God has done what Haman’s wife Zeresh and all his friends should have done a long time ago: God has stopped Haman from indulging his delusions of grandeur, and probably just saved his life! 

But is Haman grateful? No he is not: 

Haman rushed home, with his head covered in grief, [13] and told Zeresh his wife and all his friends everything that had happened to him. 

And do they take responsibility for the part they played in encouraging his narcissism? No they do not: 

His advisers and his wife Zeresh said to him, “Wow, buddy, bad luck for you! Since Mordecai, before whom your downfall has started, is of Jewish origin, you cannot stand against him—you will surely come to ruin!”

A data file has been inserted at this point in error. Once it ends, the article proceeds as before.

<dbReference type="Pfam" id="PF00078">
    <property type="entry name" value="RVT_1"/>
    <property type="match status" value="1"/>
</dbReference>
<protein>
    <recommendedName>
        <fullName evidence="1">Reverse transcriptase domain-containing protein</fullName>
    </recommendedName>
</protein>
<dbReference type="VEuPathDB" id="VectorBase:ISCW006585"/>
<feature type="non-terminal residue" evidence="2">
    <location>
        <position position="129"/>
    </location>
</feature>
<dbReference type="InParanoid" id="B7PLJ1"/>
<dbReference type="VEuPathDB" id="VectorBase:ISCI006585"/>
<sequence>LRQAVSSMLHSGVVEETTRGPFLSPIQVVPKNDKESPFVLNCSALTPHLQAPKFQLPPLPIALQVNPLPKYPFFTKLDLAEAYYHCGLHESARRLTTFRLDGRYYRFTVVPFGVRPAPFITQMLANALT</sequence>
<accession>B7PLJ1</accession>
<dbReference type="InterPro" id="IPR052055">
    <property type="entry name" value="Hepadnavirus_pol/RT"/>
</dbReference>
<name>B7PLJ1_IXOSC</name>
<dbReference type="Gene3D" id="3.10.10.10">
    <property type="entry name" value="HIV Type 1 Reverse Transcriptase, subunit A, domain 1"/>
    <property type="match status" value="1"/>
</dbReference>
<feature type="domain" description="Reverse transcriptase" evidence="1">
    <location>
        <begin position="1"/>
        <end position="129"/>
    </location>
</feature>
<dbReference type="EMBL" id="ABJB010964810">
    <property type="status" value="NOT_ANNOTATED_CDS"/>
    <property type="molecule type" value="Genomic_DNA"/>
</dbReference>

It’s almost as if they are saying, “Oh, when you said you hate ‘that Jew Mordecai’ we didn’t realize you meant that Jew Mordecai, the one who is of Jewish origin! Everybody knows it’s a mistake to have a Jew as your personal enemy! What were you thinking, dude?” 

[14] While they were still talking with him, the king’s eunuchs arrived and hurried Haman away to the banquet Esther had prepared. 


And now music plays, credits roll, ”next episode in 3…2” *click* 

Every week we like to ask what we are supposed to learn from the episode we just watched. And that is a really good question! What just happened here? And what does it have to do with us? 

Well, the pilot episode of this limited series showed us that people in absolute power are absolutely hilarious. Scary as hell! but also hilarious, because really they cannot even control themselves, much less the destiny of an empire. 

The episodes that followed did get dark pretty quickly, but today’s episode has brought us back to the ironic hilarity of that first episode and reinforced it: Xerxes and Haman might be the most powerful men in the world, but they are easily played by their desires and by their wives!